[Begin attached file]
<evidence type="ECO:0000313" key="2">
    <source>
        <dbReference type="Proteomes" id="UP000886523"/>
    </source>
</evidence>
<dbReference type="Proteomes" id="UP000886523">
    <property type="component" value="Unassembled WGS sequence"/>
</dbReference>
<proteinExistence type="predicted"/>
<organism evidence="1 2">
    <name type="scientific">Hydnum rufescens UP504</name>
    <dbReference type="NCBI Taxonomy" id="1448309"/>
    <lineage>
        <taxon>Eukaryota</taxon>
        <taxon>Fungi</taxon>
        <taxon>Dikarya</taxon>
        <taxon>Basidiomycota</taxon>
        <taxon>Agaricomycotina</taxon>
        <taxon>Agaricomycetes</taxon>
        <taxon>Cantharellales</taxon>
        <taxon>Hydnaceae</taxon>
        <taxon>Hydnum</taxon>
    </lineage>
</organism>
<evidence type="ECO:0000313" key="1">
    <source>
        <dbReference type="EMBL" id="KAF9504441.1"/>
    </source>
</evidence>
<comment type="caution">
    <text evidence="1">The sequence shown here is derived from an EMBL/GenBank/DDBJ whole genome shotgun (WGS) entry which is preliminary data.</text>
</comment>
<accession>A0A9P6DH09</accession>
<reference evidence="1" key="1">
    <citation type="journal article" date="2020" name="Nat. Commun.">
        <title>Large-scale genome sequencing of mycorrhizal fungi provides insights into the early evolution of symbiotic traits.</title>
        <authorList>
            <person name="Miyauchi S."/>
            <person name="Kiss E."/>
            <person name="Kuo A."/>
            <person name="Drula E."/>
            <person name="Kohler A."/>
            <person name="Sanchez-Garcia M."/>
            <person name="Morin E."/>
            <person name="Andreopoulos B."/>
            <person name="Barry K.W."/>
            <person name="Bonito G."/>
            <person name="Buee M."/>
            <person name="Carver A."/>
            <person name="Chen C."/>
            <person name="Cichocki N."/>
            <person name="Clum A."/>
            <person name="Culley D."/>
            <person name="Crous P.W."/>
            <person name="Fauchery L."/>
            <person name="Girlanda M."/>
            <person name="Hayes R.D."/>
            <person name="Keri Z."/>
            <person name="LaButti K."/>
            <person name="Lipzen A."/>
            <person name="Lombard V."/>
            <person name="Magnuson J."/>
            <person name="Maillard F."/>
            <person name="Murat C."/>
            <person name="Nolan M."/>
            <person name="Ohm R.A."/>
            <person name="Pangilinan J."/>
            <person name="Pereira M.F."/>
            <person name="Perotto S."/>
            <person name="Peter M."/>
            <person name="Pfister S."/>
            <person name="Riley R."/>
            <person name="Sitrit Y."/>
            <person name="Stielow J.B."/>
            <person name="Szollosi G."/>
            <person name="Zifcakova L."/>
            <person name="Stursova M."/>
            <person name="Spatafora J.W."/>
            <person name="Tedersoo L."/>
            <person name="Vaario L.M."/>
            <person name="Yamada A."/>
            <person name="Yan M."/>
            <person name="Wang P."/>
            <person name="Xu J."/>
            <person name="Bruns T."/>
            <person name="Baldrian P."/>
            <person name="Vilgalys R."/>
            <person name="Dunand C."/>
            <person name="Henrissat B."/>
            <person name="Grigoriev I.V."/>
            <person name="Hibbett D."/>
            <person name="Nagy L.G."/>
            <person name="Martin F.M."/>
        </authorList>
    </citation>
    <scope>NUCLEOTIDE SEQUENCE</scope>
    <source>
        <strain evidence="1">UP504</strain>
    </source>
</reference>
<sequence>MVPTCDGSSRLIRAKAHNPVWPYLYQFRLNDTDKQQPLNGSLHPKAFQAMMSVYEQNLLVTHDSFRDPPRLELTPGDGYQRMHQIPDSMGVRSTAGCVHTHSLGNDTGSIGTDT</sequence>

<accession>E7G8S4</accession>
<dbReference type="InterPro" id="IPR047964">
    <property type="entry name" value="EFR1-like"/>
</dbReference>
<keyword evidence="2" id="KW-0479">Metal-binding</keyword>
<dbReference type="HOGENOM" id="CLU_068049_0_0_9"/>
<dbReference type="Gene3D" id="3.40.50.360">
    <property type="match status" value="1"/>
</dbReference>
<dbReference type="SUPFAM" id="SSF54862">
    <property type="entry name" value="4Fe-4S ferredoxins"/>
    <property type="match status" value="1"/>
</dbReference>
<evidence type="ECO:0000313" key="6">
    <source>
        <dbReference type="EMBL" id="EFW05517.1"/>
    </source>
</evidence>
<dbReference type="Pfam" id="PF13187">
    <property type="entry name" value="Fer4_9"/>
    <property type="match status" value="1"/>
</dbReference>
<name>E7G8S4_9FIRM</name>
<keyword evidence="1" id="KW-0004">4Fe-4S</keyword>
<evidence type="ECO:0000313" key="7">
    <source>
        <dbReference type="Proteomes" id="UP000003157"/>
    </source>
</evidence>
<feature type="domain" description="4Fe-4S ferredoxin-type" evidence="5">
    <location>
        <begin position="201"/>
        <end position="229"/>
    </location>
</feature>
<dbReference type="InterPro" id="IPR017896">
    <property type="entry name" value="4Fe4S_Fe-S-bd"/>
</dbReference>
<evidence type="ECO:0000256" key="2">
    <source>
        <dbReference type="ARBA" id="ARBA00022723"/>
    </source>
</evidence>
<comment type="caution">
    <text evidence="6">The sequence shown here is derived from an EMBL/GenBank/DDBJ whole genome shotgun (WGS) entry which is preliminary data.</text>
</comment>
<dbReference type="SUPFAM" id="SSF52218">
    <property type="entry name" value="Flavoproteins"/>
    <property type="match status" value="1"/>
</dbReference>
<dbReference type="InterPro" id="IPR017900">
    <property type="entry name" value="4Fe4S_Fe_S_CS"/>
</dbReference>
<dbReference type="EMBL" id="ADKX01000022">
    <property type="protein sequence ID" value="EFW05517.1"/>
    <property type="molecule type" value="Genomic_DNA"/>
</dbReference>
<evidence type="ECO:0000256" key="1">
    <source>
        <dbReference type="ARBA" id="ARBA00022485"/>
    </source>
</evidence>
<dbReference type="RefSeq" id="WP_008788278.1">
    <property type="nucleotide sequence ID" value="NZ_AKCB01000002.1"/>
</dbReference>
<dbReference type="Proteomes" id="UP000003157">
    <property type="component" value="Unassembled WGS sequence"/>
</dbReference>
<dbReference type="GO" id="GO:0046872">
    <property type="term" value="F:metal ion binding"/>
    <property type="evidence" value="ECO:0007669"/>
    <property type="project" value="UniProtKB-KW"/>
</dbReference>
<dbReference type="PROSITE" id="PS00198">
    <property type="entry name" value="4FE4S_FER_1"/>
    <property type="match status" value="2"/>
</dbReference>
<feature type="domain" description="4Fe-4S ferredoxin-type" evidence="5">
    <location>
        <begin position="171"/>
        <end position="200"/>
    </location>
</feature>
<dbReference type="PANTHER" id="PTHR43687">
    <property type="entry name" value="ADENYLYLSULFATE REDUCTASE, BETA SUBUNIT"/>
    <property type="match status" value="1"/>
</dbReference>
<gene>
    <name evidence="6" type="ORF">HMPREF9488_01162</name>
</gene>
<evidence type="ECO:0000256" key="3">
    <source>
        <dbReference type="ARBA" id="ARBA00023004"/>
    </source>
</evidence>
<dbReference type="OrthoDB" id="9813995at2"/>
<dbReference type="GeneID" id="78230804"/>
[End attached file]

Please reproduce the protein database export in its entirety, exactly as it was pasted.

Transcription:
<evidence type="ECO:0000313" key="2">
    <source>
        <dbReference type="Proteomes" id="UP000886523"/>
    </source>
</evidence>
<dbReference type="Proteomes" id="UP000886523">
    <property type="component" value="Unassembled WGS sequence"/>
</dbReference>
<proteinExistence type="predicted"/>
<organism evidence="1 2">
    <name type="scientific">Hydnum rufescens UP504</name>
    <dbReference type="NCBI Taxonomy" id="1448309"/>
    <lineage>
        <taxon>Eukaryota</taxon>
        <taxon>Fungi</taxon>
        <taxon>Dikarya</taxon>
        <taxon>Basidiomycota</taxon>
        <taxon>Agaricomycotina</taxon>
        <taxon>Agaricomycetes</taxon>
        <taxon>Cantharellales</taxon>
        <taxon>Hydnaceae</taxon>
        <taxon>Hydnum</taxon>
    </lineage>
</organism>
<evidence type="ECO:0000313" key="1">
    <source>
        <dbReference type="EMBL" id="KAF9504441.1"/>
    </source>
</evidence>
<comment type="caution">
    <text evidence="1">The sequence shown here is derived from an EMBL/GenBank/DDBJ whole genome shotgun (WGS) entry which is preliminary data.</text>
</comment>
<accession>A0A9P6DH09</accession>
<reference evidence="1" key="1">
    <citation type="journal article" date="2020" name="Nat. Commun.">
        <title>Large-scale genome sequencing of mycorrhizal fungi provides insights into the early evolution of symbiotic traits.</title>
        <authorList>
            <person name="Miyauchi S."/>
            <person name="Kiss E."/>
            <person name="Kuo A."/>
            <person name="Drula E."/>
            <person name="Kohler A."/>
            <person name="Sanchez-Garcia M."/>
            <person name="Morin E."/>
            <person name="Andreopoulos B."/>
            <person name="Barry K.W."/>
            <person name="Bonito G."/>
            <person name="Buee M."/>
            <person name="Carver A."/>
            <person name="Chen C."/>
            <person name="Cichocki N."/>
            <person name="Clum A."/>
            <person name="Culley D."/>
            <person name="Crous P.W."/>
            <person name="Fauchery L."/>
            <person name="Girlanda M."/>
            <person name="Hayes R.D."/>
            <person name="Keri Z."/>
            <person name="LaButti K."/>
            <person name="Lipzen A."/>
            <person name="Lombard V."/>
            <person name="Magnuson J."/>
            <person name="Maillard F."/>
            <person name="Murat C."/>
            <person name="Nolan M."/>
            <person name="Ohm R.A."/>
            <person name="Pangilinan J."/>
            <person name="Pereira M.F."/>
            <person name="Perotto S."/>
            <person name="Peter M."/>
            <person name="Pfister S."/>
            <person name="Riley R."/>
            <person name="Sitrit Y."/>
            <person name="Stielow J.B."/>
            <person name="Szollosi G."/>
            <person name="Zifcakova L."/>
            <person name="Stursova M."/>
            <person name="Spatafora J.W."/>
            <person name="Tedersoo L."/>
            <person name="Vaario L.M."/>
            <person name="Yamada A."/>
            <person name="Yan M."/>
            <person name="Wang P."/>
            <person name="Xu J."/>
            <person name="Bruns T."/>
            <person name="Baldrian P."/>
            <person name="Vilgalys R."/>
            <person name="Dunand C."/>
            <person name="Henrissat B."/>
            <person name="Grigoriev I.V."/>
            <person name="Hibbett D."/>
            <person name="Nagy L.G."/>
            <person name="Martin F.M."/>
        </authorList>
    </citation>
    <scope>NUCLEOTIDE SEQUENCE</scope>
    <source>
        <strain evidence="1">UP504</strain>
    </source>
</reference>
<sequence>MVPTCDGSSRLIRAKAHNPVWPYLYQFRLNDTDKQQPLNGSLHPKAFQAMMSVYEQNLLVTHDSFRDPPRLELTPGDGYQRMHQIPDSMGVRSTAGCVHTHSLGNDTGSIGTDT</sequence>

<accession>E7G8S4</accession>
<dbReference type="InterPro" id="IPR047964">
    <property type="entry name" value="EFR1-like"/>
</dbReference>
<keyword evidence="2" id="KW-0479">Metal-binding</keyword>
<dbReference type="HOGENOM" id="CLU_068049_0_0_9"/>
<dbReference type="Gene3D" id="3.40.50.360">
    <property type="match status" value="1"/>
</dbReference>
<dbReference type="SUPFAM" id="SSF54862">
    <property type="entry name" value="4Fe-4S ferredoxins"/>
    <property type="match status" value="1"/>
</dbReference>
<evidence type="ECO:0000313" key="6">
    <source>
        <dbReference type="EMBL" id="EFW05517.1"/>
    </source>
</evidence>
<dbReference type="Pfam" id="PF13187">
    <property type="entry name" value="Fer4_9"/>
    <property type="match status" value="1"/>
</dbReference>
<name>E7G8S4_9FIRM</name>
<keyword evidence="1" id="KW-0004">4Fe-4S</keyword>
<evidence type="ECO:0000313" key="7">
    <source>
        <dbReference type="Proteomes" id="UP000003157"/>
    </source>
</evidence>
<feature type="domain" description="4Fe-4S ferredoxin-type" evidence="5">
    <location>
        <begin position="201"/>
        <end position="229"/>
    </location>
</feature>
<dbReference type="InterPro" id="IPR017896">
    <property type="entry name" value="4Fe4S_Fe-S-bd"/>
</dbReference>
<evidence type="ECO:0000256" key="2">
    <source>
        <dbReference type="ARBA" id="ARBA00022723"/>
    </source>
</evidence>
<comment type="caution">
    <text evidence="6">The sequence shown here is derived from an EMBL/GenBank/DDBJ whole genome shotgun (WGS) entry which is preliminary data.</text>
</comment>
<dbReference type="SUPFAM" id="SSF52218">
    <property type="entry name" value="Flavoproteins"/>
    <property type="match status" value="1"/>
</dbReference>
<dbReference type="InterPro" id="IPR017900">
    <property type="entry name" value="4Fe4S_Fe_S_CS"/>
</dbReference>
<dbReference type="EMBL" id="ADKX01000022">
    <property type="protein sequence ID" value="EFW05517.1"/>
    <property type="molecule type" value="Genomic_DNA"/>
</dbReference>
<evidence type="ECO:0000256" key="1">
    <source>
        <dbReference type="ARBA" id="ARBA00022485"/>
    </source>
</evidence>
<dbReference type="RefSeq" id="WP_008788278.1">
    <property type="nucleotide sequence ID" value="NZ_AKCB01000002.1"/>
</dbReference>
<dbReference type="Proteomes" id="UP000003157">
    <property type="component" value="Unassembled WGS sequence"/>
</dbReference>
<dbReference type="GO" id="GO:0046872">
    <property type="term" value="F:metal ion binding"/>
    <property type="evidence" value="ECO:0007669"/>
    <property type="project" value="UniProtKB-KW"/>
</dbReference>
<dbReference type="PROSITE" id="PS00198">
    <property type="entry name" value="4FE4S_FER_1"/>
    <property type="match status" value="2"/>
</dbReference>
<feature type="domain" description="4Fe-4S ferredoxin-type" evidence="5">
    <location>
        <begin position="171"/>
        <end position="200"/>
    </location>
</feature>
<dbReference type="PANTHER" id="PTHR43687">
    <property type="entry name" value="ADENYLYLSULFATE REDUCTASE, BETA SUBUNIT"/>
    <property type="match status" value="1"/>
</dbReference>
<gene>
    <name evidence="6" type="ORF">HMPREF9488_01162</name>
</gene>
<evidence type="ECO:0000256" key="3">
    <source>
        <dbReference type="ARBA" id="ARBA00023004"/>
    </source>
</evidence>
<dbReference type="OrthoDB" id="9813995at2"/>
<dbReference type="GeneID" id="78230804"/>